No Sweetness Here and Other Stories by Ama Ata Aidoo
My rating: 5 of 5 stars
Aidoo does a great job of showing some of the current issues that are at the heart of modernization in Ghana today. These short stories have quite the range of perspectives to give a broad picture of what it looks like to be Ghanaian, whether you are living in a small village in the north or are living the city life of Accra. It also looks as the views of both men and women, elders and children, and this unique blend gives a very universal flavor to her themes and messages.
In "Everything Counts" there is a line that says "one did not really go to school to learn about Africa" (2). I had the opportunity to do research at a secondary school in Ghana and found that this was more true than not. The library shelves were full of donated copies of English Romantic Poets, European explorations of Africa, and outdated United States history textbooks. Although I think they are incorporating more African literature into the curriculum, there is definitely a shortage of literature appreciation in the Ghanaian community until reaching the university level (which is not an option for the vast majority of the population). I cannot help but think there is a lot of truth to what Aidoo is saying here.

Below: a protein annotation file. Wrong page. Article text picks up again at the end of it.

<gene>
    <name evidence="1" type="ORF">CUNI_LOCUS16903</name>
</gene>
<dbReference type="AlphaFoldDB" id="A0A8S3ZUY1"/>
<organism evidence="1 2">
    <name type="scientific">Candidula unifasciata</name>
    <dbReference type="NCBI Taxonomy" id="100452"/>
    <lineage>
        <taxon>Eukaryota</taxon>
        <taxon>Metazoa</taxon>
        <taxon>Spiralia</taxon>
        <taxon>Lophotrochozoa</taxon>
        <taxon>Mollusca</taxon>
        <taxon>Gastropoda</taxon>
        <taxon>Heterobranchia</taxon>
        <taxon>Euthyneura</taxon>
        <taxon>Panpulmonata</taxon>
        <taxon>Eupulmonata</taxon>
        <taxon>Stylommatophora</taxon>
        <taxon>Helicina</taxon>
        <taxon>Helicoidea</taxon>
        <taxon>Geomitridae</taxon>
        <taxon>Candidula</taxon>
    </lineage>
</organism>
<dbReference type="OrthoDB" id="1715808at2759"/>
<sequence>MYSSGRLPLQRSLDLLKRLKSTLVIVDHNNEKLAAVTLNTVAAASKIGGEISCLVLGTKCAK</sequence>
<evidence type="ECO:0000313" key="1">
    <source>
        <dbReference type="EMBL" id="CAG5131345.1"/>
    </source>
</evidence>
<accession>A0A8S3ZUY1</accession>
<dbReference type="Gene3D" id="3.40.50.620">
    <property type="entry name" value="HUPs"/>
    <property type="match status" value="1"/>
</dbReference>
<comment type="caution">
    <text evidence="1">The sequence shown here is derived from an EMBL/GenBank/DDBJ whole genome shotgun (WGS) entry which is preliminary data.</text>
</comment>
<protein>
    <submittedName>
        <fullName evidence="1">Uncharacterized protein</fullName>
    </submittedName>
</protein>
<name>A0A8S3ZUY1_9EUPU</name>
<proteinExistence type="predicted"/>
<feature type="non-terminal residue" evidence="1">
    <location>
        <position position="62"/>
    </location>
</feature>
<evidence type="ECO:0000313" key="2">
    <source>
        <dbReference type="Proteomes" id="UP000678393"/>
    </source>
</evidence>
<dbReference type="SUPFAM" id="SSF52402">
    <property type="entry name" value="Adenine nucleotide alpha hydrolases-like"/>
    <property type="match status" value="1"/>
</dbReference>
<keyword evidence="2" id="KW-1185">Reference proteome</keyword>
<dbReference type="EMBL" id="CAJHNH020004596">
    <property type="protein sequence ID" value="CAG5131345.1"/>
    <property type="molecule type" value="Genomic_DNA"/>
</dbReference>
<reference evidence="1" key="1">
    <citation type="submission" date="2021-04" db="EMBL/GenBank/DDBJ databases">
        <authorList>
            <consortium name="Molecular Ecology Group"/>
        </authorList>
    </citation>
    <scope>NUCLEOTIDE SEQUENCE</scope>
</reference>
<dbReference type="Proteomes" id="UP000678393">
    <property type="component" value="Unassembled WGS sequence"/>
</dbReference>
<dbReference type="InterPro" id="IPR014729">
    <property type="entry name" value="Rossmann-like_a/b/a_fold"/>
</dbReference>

Another thing I find refreshing about this collection of plays are the different variations on form that Aidoo plays with. Having a story about telling a story seems more organic and authentic than some of the other novels that have come out of Africa. The slang can be hard to keep up with, but for the most part this is very accessible to a Western audience unfamiliar with the context of these stories. This one of the best reads I have had yet in West African literature.
It is also nice to get a female voice out of Africa, particularly West Africa. I have a soft spot for her the themes and the subjects she takes on. It also probably helps that I love Ghana. :)
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